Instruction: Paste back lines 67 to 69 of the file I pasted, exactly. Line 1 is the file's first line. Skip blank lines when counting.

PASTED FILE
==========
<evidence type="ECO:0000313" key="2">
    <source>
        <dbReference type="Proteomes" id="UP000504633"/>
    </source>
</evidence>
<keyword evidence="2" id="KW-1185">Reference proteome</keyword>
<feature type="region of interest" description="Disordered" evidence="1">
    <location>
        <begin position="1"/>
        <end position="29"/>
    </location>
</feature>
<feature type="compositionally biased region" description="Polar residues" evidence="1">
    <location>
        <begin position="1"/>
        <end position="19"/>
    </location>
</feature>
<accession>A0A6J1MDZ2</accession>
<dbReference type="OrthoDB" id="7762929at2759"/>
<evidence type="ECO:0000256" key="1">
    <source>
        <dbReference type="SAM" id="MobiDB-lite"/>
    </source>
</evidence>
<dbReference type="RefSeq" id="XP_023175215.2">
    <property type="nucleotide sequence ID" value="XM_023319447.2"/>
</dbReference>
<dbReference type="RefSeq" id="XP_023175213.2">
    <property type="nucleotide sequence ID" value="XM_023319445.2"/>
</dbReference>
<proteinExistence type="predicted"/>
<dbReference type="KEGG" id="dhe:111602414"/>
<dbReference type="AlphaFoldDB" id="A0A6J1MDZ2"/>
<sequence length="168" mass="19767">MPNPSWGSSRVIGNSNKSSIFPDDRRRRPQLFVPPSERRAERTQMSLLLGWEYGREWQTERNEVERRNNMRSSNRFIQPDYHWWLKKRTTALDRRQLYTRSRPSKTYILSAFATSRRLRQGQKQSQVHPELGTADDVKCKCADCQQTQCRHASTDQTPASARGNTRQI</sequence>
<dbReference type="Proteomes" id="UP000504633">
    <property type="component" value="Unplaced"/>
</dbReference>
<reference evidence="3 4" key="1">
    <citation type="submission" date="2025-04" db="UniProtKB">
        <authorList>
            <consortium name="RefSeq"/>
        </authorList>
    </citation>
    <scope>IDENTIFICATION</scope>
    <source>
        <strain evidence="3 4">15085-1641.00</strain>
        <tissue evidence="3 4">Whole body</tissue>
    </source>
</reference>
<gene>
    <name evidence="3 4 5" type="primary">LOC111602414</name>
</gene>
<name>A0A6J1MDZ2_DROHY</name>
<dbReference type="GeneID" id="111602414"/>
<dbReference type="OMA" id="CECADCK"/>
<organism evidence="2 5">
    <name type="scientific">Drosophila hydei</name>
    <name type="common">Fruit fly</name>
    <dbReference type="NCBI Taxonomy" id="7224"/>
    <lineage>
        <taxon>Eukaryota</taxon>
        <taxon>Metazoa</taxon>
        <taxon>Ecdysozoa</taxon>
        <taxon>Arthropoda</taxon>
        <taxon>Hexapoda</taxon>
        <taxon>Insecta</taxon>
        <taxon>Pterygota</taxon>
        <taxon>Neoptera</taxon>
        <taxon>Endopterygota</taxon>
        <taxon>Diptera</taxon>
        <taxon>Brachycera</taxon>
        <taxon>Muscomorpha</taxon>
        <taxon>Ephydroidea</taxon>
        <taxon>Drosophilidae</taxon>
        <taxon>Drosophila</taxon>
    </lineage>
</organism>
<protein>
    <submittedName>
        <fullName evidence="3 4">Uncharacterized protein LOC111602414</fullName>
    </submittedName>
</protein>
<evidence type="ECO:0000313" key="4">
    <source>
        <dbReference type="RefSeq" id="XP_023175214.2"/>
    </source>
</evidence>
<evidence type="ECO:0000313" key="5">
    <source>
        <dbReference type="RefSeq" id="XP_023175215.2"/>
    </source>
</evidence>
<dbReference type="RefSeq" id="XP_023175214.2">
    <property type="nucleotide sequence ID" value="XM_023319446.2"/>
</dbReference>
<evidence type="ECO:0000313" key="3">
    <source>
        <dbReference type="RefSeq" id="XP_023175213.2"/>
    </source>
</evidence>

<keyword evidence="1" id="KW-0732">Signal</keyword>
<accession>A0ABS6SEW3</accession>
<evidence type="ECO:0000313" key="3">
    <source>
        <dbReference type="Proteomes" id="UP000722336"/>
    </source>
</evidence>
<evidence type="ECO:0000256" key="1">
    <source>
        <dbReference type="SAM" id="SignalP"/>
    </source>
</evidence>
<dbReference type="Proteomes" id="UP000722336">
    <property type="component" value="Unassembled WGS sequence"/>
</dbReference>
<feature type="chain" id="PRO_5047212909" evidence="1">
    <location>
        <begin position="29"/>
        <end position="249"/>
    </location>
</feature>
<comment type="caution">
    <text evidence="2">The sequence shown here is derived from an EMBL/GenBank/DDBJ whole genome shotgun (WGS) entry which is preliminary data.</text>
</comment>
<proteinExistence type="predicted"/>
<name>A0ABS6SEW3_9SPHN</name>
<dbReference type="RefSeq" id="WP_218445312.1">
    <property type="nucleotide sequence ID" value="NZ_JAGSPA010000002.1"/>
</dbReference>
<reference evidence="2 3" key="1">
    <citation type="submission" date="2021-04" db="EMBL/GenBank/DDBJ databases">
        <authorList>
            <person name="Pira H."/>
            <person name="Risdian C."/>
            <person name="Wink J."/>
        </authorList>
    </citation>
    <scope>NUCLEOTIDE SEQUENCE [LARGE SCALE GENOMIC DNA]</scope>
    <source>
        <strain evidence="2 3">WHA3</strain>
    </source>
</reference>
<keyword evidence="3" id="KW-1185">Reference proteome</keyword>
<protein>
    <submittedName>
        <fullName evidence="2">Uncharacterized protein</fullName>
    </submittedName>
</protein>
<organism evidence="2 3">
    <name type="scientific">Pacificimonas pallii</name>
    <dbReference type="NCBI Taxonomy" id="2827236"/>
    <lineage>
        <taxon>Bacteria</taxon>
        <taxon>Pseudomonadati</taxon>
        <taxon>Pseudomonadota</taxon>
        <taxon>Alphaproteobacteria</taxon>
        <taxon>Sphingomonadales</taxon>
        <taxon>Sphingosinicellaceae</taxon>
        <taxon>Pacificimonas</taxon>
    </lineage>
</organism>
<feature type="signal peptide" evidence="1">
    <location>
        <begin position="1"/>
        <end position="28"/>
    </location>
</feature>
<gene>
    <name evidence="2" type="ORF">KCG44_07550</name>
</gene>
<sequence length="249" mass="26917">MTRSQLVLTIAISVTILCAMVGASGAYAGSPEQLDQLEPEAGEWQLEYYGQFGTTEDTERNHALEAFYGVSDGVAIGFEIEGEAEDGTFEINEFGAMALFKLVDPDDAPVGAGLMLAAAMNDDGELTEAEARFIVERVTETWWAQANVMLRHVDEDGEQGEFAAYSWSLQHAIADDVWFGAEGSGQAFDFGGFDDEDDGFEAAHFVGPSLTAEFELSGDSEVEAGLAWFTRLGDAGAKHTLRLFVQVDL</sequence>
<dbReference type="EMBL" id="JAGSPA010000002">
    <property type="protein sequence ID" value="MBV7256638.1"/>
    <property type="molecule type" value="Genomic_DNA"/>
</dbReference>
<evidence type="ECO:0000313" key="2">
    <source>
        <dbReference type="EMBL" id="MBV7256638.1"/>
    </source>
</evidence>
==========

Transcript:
        <taxon>Insecta</taxon>
        <taxon>Pterygota</taxon>
        <taxon>Neoptera</taxon>